“One should admit at the outset to a certain bias. Indeed I am a “butterfly chaser, googly eyed bleeding heart and wild conservative.” I take a dim view on dam: I find it hard to learn to love cement, I am poorly impressed by concrete aggregates and statistics in cubic tons.”     -Edward Abbey

Twelve miles down stream from the Glen Canyon Dam I stand witness to turquoise rapids lapping against the banks of the Colorado River. Something seems amiss- what happened to the chocolate milk flow?

After a month of exploration in the Colorado Plateau I have learned a few things about this region- large bodies of water should pulse with sediment, Fremont’s Cottonwood whispers health, there is always more to uncover.

In the 1940s, the Echo Park Dam proposal caught the nation by surprise. People across the country rushed together to prevent said construction from occurring within the boundaries of the Dinosaur National Monument. The threat to the image of the National Park Service permitted a hasty compromise. Thomas Fliseshner would describe the negotiation governed by a “passion for a concept rather than a place.” Many were unaware the heart of Canyon Country would soon be covered by 100s of feet of halted water.

What was to be obscured?

Looking across the now filled canyon, a certain level of imagination is called forth. No longer can we scale the slick rock walls, following hand- and foot-holds to Ancestral Puebloan ruins. No longer can we walk the passages Homo sapiens called home for the past nine thousand years. Although archaeologists scoured the area prior to the dam’s construction, I sit with the realization no amount of documentation, be it photographs or museum specimens, can replace what has been lost.

April 21, 2015

A Side-blotched Lizard (Uta stansburiana) scurries across railing, sandstone body a stark contrast to concrete. They pause for a moment; possibly pondering the fatal 710’ drop to river bottom. We both find ourselves on the second largest arch-gravity dam in the world.

My intention is to participate in the tour of Glen Canyon Dam as a naturalist, to discover life and see the dam as a habitat. Certainly there is a touch of irony in this approach and yet I am surprised by the similarities of concrete and sandstone walls. Both are porous; an estimated 1600 gallons seep through the dam per minute. Channeled, the water collects at the down-facing base. Here, two Mallards are found bobbing in the wake as it flows into the Colorado River. As for vegetation, none is present aside from the Bermuda grass at the dams’ foot. On adjacent canyon walls, however, moss and Maidenhair Ferns congregate around groundwater sapping cracks. Below, double-crested cormorants perch on round river rocks, seemingly attracted to the non-native trout drawn to the released cold water.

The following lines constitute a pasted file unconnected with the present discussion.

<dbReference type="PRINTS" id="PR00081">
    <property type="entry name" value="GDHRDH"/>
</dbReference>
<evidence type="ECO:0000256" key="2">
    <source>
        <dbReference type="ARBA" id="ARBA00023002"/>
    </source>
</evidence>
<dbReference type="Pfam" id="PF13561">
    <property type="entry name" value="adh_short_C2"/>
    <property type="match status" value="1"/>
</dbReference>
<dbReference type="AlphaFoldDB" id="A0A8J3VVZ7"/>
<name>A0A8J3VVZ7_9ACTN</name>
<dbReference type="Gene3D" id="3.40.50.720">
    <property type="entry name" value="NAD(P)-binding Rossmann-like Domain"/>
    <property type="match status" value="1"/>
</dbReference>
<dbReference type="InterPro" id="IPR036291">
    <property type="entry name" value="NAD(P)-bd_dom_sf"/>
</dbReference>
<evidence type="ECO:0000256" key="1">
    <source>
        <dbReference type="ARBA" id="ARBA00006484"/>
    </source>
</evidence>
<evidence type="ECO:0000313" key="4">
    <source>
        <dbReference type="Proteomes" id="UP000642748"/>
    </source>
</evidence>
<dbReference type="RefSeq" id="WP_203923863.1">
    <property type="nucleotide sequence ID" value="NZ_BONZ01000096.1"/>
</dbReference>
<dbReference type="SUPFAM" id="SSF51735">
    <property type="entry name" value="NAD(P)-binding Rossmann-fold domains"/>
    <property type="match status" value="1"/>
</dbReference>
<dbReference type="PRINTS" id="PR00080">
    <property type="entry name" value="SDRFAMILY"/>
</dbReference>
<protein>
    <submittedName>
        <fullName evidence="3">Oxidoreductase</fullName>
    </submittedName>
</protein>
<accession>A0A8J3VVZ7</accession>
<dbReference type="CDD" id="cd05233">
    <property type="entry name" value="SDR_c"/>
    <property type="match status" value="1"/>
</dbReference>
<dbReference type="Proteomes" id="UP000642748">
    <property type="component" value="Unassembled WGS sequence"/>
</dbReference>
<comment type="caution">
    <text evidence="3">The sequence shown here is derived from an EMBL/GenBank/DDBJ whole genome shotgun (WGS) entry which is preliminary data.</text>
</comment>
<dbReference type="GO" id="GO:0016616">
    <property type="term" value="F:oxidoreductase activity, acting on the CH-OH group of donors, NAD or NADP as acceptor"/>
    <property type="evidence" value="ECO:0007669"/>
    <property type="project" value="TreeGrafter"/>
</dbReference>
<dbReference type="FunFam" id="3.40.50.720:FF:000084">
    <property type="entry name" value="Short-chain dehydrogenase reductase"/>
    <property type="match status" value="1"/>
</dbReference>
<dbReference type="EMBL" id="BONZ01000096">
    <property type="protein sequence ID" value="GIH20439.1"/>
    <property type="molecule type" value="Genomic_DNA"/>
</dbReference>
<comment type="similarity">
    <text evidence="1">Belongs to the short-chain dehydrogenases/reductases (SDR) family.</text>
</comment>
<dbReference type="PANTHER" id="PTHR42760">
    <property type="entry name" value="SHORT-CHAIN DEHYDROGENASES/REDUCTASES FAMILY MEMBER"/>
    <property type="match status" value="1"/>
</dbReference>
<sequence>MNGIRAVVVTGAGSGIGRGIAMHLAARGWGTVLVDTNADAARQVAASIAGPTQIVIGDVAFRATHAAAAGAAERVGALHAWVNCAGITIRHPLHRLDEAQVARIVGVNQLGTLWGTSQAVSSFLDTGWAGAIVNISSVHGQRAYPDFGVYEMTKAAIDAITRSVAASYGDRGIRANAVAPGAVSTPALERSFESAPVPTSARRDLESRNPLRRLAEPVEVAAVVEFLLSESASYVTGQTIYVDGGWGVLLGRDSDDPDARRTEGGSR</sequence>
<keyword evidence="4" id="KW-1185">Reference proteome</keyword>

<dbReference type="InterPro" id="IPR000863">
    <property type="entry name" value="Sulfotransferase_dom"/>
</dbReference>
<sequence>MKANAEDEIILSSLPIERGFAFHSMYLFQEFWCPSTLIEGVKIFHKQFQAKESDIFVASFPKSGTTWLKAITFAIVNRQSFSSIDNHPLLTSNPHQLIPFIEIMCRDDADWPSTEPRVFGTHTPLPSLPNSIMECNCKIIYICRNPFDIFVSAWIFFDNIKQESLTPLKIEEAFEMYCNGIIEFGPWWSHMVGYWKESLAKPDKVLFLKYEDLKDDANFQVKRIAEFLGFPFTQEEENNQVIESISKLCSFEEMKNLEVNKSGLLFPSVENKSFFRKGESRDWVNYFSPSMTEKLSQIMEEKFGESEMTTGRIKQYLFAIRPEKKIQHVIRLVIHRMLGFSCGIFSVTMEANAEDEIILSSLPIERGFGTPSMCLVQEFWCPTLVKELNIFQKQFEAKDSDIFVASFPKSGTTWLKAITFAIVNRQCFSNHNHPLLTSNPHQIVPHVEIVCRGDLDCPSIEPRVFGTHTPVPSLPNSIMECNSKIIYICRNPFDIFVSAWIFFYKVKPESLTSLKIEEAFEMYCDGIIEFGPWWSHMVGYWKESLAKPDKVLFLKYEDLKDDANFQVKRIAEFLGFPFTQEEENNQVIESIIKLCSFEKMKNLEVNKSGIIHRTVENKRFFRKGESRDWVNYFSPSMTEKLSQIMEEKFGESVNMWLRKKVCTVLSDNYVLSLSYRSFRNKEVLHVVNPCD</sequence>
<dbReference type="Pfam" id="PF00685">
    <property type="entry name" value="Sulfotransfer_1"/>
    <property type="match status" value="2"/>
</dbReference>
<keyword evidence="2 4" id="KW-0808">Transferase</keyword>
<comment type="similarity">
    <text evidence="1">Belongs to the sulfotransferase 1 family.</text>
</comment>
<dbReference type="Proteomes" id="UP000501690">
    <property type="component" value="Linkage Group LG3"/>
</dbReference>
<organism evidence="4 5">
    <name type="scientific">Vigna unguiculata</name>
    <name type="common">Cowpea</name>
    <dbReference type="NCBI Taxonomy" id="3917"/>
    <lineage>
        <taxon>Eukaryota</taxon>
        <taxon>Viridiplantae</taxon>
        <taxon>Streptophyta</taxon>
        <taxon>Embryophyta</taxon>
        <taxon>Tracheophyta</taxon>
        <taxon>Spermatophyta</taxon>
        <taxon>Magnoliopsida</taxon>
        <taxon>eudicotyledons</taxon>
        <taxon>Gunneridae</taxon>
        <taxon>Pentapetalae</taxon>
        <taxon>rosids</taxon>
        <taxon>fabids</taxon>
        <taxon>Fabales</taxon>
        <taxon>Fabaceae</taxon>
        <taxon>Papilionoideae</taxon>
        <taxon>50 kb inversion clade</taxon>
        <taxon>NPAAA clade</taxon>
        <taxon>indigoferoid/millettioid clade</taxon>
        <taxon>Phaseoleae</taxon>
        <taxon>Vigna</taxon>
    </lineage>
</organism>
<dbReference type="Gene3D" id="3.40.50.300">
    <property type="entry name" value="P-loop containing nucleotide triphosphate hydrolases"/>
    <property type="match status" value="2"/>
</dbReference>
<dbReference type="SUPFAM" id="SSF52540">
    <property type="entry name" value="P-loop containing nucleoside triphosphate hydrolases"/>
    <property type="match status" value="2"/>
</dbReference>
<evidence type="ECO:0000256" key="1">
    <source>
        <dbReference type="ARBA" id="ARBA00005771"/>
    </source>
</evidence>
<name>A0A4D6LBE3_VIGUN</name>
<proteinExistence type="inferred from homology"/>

As with many dams in the twenty-first century, the Glen Canyon Dam is filled with controversy. Initially I foresaw a tour of the dam as being an emotionally charged experience. In actuality what I observed north and south of the wall is far more stirring.

Behind the wall, Powell Reservoir stretches 187 miles when full. This massive body of water, with more shoreline than the east coast of the U.S., is insensible. Now, far more barren than native desert, fluctuating water levels have created ephemeral shorelines inhospitable to plant life. Beavers, once common, along with many other critters, are no longer present, lost in the wake of progress.

If the reservoir were to drain before me, a lot of one thing would remain- silt. Of all the particles carried down the many tributaries of the Colorado River, I find myself at the most southern extent of their journey.

My movement, however, is not prohibited like the silt, enabling me to venture south. Because sediment is deposited at the reservoirs floor, only clear water is released. Rufus sandstone against teal flow, though beautiful, reminds of what is absent.

The dam has altered the function of the Colorado River and thus adjacent riparian communities. Without flash floods and alluvium deposits, sandbars have eroded without being replaced. As a result native flora and fauna have declined, specifically by the replacement of Fremont’s Cottonwood with invasive Tamarisk, a plant notorious for drinking copious amounts of water.

Much more could be said. Calcium carbonate deposits on Glen Canyon walls tell a story of dwindling water levels. Silt accumulates more each year. In 1996, the Bureau of Reclamation attributed the loss of 600,000 acre feet of water loss to evaporation, enough to meet the annual domestic needs of two million people. Much more should be said.

Dams are symbolic. They represent humanities ability to suppress, control and domesticate the wild animal within each of us. As I reflect on their nature, I wonder about the color of my own flow, if anything is holding me back from fulfilling my role.

I invite you to do the same.